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SpaceNews 2012 | The Year in Review: June

X-37B spaceplane after landing. Credit: U.S. Air Force photo

The U.S. Air Force’s second unmanned X-37B spaceplane returns to Earth after a classified mission that lasted 469 days.

Intelsat announces Epic, a new generation of high-throughput satellites using C- and Ku-bands that utilize Intelsat’s orbital slots over ocean routes.

Satellite television broadcaster Dish Network weighs an appeal of a U.S. Federal Communications Commission ruling that denies Dish’s right to an orbital slot at 148 degrees west, which Dish had left vacant since 2009.

The U.S. National Reconnaissance Office donates two large telescopes left over from a classified program to NASA for possible use in a space science mission.

ESA agrees to continue preparations for a 2013 launch of its Sentinel 1A Earth observation satellite despite the fact that the European Commission has been unable to commit to paying to operate the satellite as part of the GMES program.

The U.S. Navy cancels the JMAPS small satellite effort, raising doubts about the future of Comtech’s AeroAstro microsatellite manufacturing division.

Iridium Communications announces the creation of Aireon LLC, designed to provide air traffic management payloads on Iridium’s second-generation constellation, Iridium Next. Harris Corp. and ITT Exelis are major contractors for Aireon terminals and engineering.

O3B Networks wins a contract with Royal Caribbean Cruises Ltd. to provide Ka-band broadband links to the world’s largest cruise ship, Oasis of the Seas, starting in mid-2013.

The U.S. Air Force solicits industry proposals to study advanced sensors and alternative approaches to a next-generation weather satellite system.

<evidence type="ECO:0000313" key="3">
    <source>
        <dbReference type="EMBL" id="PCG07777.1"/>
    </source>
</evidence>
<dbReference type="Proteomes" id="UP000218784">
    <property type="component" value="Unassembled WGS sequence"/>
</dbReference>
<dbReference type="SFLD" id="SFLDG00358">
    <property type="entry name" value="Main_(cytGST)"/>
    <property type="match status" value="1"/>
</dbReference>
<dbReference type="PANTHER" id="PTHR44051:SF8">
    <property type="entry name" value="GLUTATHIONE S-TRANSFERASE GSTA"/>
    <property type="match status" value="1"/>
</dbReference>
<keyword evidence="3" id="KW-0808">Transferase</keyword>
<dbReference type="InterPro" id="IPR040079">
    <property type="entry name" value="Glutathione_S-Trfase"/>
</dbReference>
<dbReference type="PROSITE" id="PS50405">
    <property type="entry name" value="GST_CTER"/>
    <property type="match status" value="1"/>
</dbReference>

China Investment Corp. agrees to purchase a 7 percent ownership stake in European satellite operator Eutelsat in a transaction with Spain’s Abertis, which is reducing its Eutelsat stake.

European space scientists give final approval to the Euclid space telescope, for launch in 2020, after spending months verifying the cost credibility of the billion-dollar mission.

The U.S. National Geospatial-Intelligence Agency tells GeoEye it will be canceling key elements of the company’s EnhancedView satellite imagery contract.

Canada’s MDA Corp. agrees to purchase U.S. satellite builder Space Systems/Loral for $1.1 billion, including $875 million in cash.

Boeing and United Launch Alliance sue the U.S. Air Force, claiming the service owes them $385 million in deferred costs on the Delta 4 rocket program.

Israel’s Spacecom selects Israel Aerospace Industries to build the Amos 6 communications satellite, with MDA to provide the payload.

Hispasat of Spain, in an unexpected move, orders two satellites from Orbital Sciences Corp., one of which will debut Orbital’s new higher-power satellite frame.

A United Launch Alliance Delta 4 Heavy rocket launches a classified satellite in the third of four planned launches for the NRO over a five-month period.

Pete Rustan, a former senior manager at the NRO and a space technology pioneer, dies at age 65.

The U.S. Missile Defense Agency conducts the second straight successful intercept test of the SM-3 Block 1B interceptor following a late 2011 failure.

The upper house of Japan’s parliament, or Diet, approves a sweeping overhaul of the nation’s space management structure.

NASA announces it has canceled the Gravity and Extreme Magnetism Small Explorer X-ray telescope due to cost growth.

The U.S. Defense Advanced Research Projects Agency taps several firms to design Phoenix, a mission to build small communications satellites from the remains of bigger spacecraft left in graveyard orbits.

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